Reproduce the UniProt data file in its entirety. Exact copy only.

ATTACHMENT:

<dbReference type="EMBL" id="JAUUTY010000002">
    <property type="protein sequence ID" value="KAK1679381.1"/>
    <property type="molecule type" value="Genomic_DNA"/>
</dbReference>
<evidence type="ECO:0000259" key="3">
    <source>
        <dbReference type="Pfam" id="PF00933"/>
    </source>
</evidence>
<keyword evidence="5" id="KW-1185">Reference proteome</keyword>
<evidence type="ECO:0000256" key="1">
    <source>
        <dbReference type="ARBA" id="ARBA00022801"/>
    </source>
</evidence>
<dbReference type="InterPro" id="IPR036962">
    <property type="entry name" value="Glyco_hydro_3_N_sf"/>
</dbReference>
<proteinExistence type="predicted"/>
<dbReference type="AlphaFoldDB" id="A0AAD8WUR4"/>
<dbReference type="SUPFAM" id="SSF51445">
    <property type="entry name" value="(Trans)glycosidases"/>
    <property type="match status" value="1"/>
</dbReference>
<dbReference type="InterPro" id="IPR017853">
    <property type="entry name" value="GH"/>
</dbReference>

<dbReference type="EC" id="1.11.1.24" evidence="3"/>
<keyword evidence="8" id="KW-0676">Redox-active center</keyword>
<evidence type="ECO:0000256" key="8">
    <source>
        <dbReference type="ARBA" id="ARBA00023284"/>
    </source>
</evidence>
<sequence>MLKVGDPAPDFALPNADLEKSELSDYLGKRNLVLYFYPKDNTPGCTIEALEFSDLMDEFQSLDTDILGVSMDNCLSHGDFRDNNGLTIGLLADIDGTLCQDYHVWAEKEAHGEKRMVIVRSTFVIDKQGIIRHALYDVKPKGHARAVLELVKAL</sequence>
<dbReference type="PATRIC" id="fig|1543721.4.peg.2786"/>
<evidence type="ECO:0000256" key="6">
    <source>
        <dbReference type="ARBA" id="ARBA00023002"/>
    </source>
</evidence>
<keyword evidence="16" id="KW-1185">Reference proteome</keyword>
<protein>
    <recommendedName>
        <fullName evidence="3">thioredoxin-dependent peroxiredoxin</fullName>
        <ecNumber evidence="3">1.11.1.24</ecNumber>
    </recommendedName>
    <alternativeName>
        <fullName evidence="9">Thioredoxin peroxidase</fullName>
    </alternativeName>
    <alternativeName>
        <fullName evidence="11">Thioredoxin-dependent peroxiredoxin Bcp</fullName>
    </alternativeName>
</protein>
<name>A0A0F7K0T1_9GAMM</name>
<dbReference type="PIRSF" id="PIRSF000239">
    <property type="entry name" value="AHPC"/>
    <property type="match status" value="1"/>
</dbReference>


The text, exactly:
<dbReference type="EMBL" id="JAUUTY010000002">
    <property type="protein sequence ID" value="KAK1679381.1"/>
    <property type="molecule type" value="Genomic_DNA"/>
</dbReference>
<evidence type="ECO:0000259" key="3">
    <source>
        <dbReference type="Pfam" id="PF00933"/>
    </source>
</evidence>
<keyword evidence="5" id="KW-1185">Reference proteome</keyword>
<evidence type="ECO:0000256" key="1">
    <source>
        <dbReference type="ARBA" id="ARBA00022801"/>
    </source>
</evidence>
<dbReference type="InterPro" id="IPR036962">
    <property type="entry name" value="Glyco_hydro_3_N_sf"/>
</dbReference>
<proteinExistence type="predicted"/>
<dbReference type="AlphaFoldDB" id="A0AAD8WUR4"/>
<dbReference type="SUPFAM" id="SSF51445">
    <property type="entry name" value="(Trans)glycosidases"/>
    <property type="match status" value="1"/>
</dbReference>
<dbReference type="InterPro" id="IPR017853">
    <property type="entry name" value="GH"/>
</dbReference>

<dbReference type="EC" id="1.11.1.24" evidence="3"/>
<keyword evidence="8" id="KW-0676">Redox-active center</keyword>
<evidence type="ECO:0000256" key="8">
    <source>
        <dbReference type="ARBA" id="ARBA00023284"/>
    </source>
</evidence>
<sequence>MLKVGDPAPDFALPNADLEKSELSDYLGKRNLVLYFYPKDNTPGCTIEALEFSDLMDEFQSLDTDILGVSMDNCLSHGDFRDNNGLTIGLLADIDGTLCQDYHVWAEKEAHGEKRMVIVRSTFVIDKQGIIRHALYDVKPKGHARAVLELVKAL</sequence>
<dbReference type="PATRIC" id="fig|1543721.4.peg.2786"/>
<evidence type="ECO:0000256" key="6">
    <source>
        <dbReference type="ARBA" id="ARBA00023002"/>
    </source>
</evidence>
<keyword evidence="16" id="KW-1185">Reference proteome</keyword>
<protein>
    <recommendedName>
        <fullName evidence="3">thioredoxin-dependent peroxiredoxin</fullName>
        <ecNumber evidence="3">1.11.1.24</ecNumber>
    </recommendedName>
    <alternativeName>
        <fullName evidence="9">Thioredoxin peroxidase</fullName>
    </alternativeName>
    <alternativeName>
        <fullName evidence="11">Thioredoxin-dependent peroxiredoxin Bcp</fullName>
    </alternativeName>
</protein>
<name>A0A0F7K0T1_9GAMM</name>
<dbReference type="PIRSF" id="PIRSF000239">
    <property type="entry name" value="AHPC"/>
    <property type="match status" value="1"/>
</dbReference>